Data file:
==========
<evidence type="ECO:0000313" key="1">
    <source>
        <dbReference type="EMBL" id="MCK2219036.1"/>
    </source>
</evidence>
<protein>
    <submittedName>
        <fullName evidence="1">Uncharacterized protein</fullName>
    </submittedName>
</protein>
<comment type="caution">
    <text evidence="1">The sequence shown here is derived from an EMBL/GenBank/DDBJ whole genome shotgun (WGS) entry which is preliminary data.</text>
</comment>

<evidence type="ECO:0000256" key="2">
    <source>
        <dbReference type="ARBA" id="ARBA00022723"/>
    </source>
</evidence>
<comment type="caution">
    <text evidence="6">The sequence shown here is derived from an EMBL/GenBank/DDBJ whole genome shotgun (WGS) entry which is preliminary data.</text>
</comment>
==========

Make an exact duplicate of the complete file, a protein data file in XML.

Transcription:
<evidence type="ECO:0000313" key="1">
    <source>
        <dbReference type="EMBL" id="MCK2219036.1"/>
    </source>
</evidence>
<protein>
    <submittedName>
        <fullName evidence="1">Uncharacterized protein</fullName>
    </submittedName>
</protein>
<comment type="caution">
    <text evidence="1">The sequence shown here is derived from an EMBL/GenBank/DDBJ whole genome shotgun (WGS) entry which is preliminary data.</text>
</comment>

<evidence type="ECO:0000256" key="2">
    <source>
        <dbReference type="ARBA" id="ARBA00022723"/>
    </source>
</evidence>
<comment type="caution">
    <text evidence="6">The sequence shown here is derived from an EMBL/GenBank/DDBJ whole genome shotgun (WGS) entry which is preliminary data.</text>
</comment>